Also, why do we need the line: “return estimated_cost”? Using print(estimated_cost) gives us the solution to the first part of the Extra question. It prints the cost on a separate line after the full sentence. But if I delete the line altogether, the function still works the same. I’d love to hear someone explain what is going on here.

So, I answered part of my own question and I have a solution to another. The line “return estimated_cost” doesn’t seem to matter in the original function. BUT, when using that function inside another function, it is necessary in order to use that calculated value. I came up with this code which was so simple I didn’t think it would work:

``````maria = calculate_insurance_cost(28, 0, 26.2, 3, 0, 'Maria')

omar = calculate_insurance_cost(35, 1, 22.2, 0, 1, 'Omar')

me = calculate_insurance_cost(43, 1, 23.8, 3, 0, 'Ben')

def cost_difference(person1, person2):
difference = person1 - person2
print("The difference in insurance cost is " + str(difference) + " dollars.")

cost_difference(omar, me)
``````

This outputs “The difference in insurance cost is 20133.0 dollars.” It took the returned value “estimated_cost” without the text strings and applied that to my new function. so cool.

You’re quite right, typically you’d `return` from most functions as it gives you more options; as you mentioned in your second post, it is necessary when you want to continue working with the output. Whilst using `print` to output data can be useful under certain circumstances you may find yourself using it little outside of an interactive python session (and/or debugging) as there are other ways of logging and writing to files.

You mentioned using the variable name alone which provided no output whereas a usage might be more along the lines of `print(calculate_insurance_cost(28, 0, 26.2, 3, 0, 'Maria'))` or `myvar = calculate_insurance_cost(28, 0, 26.2, 3, 0, 'Maria')` followed by `print(myvar)` where the function `calculate_insurance_cost` has a `return` statement. It’s not a lot more typing and makes your function much more versatile.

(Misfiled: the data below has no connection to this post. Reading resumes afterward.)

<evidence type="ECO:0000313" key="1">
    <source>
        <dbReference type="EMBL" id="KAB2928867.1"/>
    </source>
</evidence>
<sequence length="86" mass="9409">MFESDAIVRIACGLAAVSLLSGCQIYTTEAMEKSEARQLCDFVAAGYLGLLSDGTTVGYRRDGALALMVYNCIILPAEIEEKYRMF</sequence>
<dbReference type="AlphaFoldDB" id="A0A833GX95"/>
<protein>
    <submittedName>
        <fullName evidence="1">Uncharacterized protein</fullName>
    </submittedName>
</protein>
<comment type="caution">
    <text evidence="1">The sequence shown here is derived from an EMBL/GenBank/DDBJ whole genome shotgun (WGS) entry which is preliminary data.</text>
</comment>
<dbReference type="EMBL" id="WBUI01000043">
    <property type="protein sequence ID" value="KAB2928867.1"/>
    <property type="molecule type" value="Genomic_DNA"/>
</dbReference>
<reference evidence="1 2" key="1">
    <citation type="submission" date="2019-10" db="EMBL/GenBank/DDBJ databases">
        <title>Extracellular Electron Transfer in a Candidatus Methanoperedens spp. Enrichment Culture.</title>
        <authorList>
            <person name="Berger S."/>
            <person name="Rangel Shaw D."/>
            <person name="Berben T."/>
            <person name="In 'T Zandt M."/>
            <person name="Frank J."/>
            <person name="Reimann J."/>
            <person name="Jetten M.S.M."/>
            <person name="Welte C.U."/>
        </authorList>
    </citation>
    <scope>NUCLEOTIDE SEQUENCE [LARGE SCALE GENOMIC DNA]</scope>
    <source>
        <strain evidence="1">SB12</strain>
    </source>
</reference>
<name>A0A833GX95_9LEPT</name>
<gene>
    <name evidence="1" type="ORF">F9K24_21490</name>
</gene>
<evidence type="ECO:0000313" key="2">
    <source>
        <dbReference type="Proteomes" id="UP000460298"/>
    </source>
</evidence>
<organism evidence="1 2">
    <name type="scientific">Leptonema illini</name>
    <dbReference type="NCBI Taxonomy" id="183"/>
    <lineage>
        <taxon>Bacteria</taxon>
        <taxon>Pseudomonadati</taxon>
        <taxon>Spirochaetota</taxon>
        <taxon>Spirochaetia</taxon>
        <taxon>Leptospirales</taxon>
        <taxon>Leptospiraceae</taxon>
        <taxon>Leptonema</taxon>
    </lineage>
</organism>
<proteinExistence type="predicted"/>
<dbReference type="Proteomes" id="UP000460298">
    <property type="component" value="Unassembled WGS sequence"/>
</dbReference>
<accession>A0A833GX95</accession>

So for this specific problem perhaps using `print` only inside the function best matches the requirements but generally using `return` gives you many more options with your function (which is kind of the main point of functions).

So I’ve copied this code more or less exactly, but I keep getting this same typeError message:
TypeError: unsupported operand type(s) for -: ‘tuple’ and ‘tuple’

I’m not really familiar with what a “tuple” is and I’m not sure why I’d be hitting this error. Here’s my exact code below. Any ideas why I might be hitting this error message?

def calculate_insurance_cost(age, sex, bmi, num_of_children, smoker, name):

estimated_cost = 250age - 128sex + 370bmi + 425num_of_children + 24000*smoker - 12500

output_message = print(“The estimated insurance cost for " + str(name) + " is " + str(estimated_cost) + " dollars.”)

return output_message, estimated_cost

maria_insurance_cost = calculate_insurance_cost(28, 0, 26.2, 3, 0, name = “Maria”)

omar_insurance_cost = calculate_insurance_cost(35, 1, 22.2, 0, 1, name = “Omar”)

Austin_insurance_cost = calculate_insurance_cost(29, 1, 26, 0, 0, name = “Austin”)

def diff_insurance_costs(x, y):

diff_cost = x - y

Print(“The difference in insurance cost is " + str(diff_cost) + " dollars.”)

return diff_cost

diff_insurance_costs(omar_insurance_cost, maria_insurance_cost)

If you’re posting code to the forums please see- How do I format code in my posts?

The following link might help you understand and separate lists and tuples- Lists and Tuples in Python – Real Python

As ever be careful just copying code you don’t fully understand, it is often less useful for learning and very high risk for bugs. If you look at your first function you are returning two references, `output_message` and `estimated_cost`. Those references will be wrapped up in a tuple, if you printed that value it’d likely look like `(None, 3474.23)` or something along those lines.

I’d guess you only want to pass the float value (estimated_cost) instead of the tuple you are using at present. To do so either reconsider what you return form your function or only pass the part of the tuple necessary (as with the link above you can index tuples like lists).

Wow, thank you for the quick response! Revising what I returned on my first function did the trick. And thanks for the explanation on code formatting in the forums. First time posting